Scientists have discovered that bottlenose dolphins in the Florida Coastal Everglades have higher concentrations of mercury in their bodies than any other population in the world.
This discovery was made when scientists from Florida International University (FIU), University of Liège in Belgium, the University of Gronigen in the Netherlands and the Tropical Dolphin Research Foundation in the United States examined dolphins from the lower Florida Keys, Everglades National Park and Florida Bay for mercury and organic pollutants in their skin and blubber. The mercury levels in the coastal dolphins were high; in fact, it was the highest levels of concentration ever recorded.
FIU marine scientist Jeremy Kiszka said, “Results obtained on bottlenose dolphins from the Everglades were surprising, but we now need to assess the effect of mercury on the health of dolphins and other species from the Everglades. This is a critical question for understanding the effects of pollutants on aquatic ecosystems, but also on humans, since we are also part of these ecosystems.”
In the past decades, the populations of a variety of marine mammals worldwide have experienced unusual die-offs along the East coast of the United States. Toxic algae and toxic pollutants are believed to be the culprit.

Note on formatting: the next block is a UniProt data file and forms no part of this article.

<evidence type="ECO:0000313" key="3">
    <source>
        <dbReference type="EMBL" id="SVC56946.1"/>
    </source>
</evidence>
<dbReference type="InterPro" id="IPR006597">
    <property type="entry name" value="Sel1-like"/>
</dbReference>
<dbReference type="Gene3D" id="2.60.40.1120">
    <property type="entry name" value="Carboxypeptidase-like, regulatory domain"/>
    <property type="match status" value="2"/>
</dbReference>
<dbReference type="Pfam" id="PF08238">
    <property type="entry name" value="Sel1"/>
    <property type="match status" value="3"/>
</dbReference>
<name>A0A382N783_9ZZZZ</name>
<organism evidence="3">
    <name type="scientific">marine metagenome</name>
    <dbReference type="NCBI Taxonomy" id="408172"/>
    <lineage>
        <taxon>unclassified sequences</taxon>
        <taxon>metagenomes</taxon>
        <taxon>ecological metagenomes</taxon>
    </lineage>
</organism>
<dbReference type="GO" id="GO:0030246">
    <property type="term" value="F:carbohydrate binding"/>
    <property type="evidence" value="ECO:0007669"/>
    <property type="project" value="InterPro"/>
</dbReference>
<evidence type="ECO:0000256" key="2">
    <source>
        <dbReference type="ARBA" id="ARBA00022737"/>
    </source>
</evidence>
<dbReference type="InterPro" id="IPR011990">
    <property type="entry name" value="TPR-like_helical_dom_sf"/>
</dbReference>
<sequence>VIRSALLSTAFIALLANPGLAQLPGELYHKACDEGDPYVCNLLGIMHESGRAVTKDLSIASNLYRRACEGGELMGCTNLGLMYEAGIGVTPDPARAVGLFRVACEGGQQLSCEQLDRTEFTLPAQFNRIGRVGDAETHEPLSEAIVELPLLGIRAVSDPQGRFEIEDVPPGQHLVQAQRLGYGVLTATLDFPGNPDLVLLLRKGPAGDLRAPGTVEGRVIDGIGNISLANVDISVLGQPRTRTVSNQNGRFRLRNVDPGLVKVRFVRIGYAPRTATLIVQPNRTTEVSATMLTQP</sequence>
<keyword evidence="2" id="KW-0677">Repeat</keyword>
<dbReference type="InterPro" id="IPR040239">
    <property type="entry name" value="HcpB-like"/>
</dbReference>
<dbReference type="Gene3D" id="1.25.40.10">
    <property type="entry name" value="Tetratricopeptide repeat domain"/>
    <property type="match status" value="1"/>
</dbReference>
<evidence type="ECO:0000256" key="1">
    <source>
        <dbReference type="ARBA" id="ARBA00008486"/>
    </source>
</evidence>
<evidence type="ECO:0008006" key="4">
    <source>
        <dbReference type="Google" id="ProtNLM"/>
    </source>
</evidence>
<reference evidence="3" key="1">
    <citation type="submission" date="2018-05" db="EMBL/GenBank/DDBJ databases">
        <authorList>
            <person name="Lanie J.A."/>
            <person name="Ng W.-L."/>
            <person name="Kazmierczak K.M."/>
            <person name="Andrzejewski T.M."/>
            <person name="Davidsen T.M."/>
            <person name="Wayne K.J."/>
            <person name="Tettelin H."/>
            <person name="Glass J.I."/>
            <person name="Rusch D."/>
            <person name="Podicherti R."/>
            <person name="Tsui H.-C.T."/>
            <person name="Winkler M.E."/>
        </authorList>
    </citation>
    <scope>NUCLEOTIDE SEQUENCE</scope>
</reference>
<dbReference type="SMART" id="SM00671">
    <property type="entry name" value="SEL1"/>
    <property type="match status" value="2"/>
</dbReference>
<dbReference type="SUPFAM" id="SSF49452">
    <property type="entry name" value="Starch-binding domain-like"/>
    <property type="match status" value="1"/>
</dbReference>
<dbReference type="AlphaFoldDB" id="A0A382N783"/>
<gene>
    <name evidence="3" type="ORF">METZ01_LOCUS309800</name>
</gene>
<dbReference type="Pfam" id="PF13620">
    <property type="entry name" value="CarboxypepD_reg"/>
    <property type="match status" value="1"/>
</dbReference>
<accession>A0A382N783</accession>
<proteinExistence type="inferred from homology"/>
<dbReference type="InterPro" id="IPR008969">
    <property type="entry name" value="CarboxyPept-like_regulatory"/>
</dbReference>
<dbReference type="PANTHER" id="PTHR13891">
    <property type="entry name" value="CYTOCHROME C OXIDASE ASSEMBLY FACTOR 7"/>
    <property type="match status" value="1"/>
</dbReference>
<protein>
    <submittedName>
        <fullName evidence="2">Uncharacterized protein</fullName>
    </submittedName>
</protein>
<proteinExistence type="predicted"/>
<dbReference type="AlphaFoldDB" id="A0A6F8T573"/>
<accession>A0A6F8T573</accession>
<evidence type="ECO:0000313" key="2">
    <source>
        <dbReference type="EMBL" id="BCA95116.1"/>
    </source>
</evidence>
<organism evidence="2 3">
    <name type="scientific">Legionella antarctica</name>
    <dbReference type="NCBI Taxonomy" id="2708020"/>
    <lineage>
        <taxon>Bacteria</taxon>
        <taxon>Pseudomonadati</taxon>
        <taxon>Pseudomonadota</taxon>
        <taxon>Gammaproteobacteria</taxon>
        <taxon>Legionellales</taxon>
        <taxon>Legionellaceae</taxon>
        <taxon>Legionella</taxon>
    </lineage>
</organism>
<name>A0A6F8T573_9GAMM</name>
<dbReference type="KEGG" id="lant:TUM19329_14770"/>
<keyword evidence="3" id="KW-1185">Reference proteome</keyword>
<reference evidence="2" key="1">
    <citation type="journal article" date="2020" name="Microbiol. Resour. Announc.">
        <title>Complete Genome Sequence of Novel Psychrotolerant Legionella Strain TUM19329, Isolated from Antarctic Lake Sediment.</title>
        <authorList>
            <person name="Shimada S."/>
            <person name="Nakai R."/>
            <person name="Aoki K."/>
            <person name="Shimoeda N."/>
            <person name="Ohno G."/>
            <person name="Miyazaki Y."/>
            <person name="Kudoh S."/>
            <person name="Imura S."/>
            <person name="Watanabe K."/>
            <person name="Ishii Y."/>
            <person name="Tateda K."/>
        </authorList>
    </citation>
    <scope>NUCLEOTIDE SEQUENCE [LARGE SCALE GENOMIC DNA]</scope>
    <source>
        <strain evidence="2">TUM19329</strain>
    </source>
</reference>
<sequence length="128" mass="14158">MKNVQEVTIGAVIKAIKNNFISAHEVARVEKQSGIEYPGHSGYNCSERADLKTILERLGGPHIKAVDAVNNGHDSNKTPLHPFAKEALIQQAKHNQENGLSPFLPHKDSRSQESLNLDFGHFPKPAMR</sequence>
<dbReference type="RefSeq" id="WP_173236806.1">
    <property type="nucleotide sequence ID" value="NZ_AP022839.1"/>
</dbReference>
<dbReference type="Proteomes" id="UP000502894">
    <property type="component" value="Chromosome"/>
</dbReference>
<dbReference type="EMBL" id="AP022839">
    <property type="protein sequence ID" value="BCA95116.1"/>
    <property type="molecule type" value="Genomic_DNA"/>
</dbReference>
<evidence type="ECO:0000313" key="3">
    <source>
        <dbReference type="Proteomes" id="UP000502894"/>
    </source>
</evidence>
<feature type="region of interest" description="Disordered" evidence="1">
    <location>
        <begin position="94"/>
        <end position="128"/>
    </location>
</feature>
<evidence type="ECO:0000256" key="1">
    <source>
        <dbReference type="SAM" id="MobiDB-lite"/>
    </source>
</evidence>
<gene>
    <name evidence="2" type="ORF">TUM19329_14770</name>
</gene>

Mercury is a substance that can disrupt the dolphins' immune system and reproduction. The mercury could have come from both natural and man-made sources. However, mangroves are believed to be the main source. When leaves fall into the swamp waters, the mercury from the mangroves interacts with bacteria and is turned into methylmercury, which is highly toxic.
Other organic pollutants like pesticides and other compounds were also covered in the study, and these were indeed also found in the bottlenose dolphin populations along the southern tip of Florida. However, mercury was found in highly alarming concentrations in the waters of the Everglades.
For the next stage of the research, the scientists intend to extend their study to other animals, including fishes, sharks and alligators.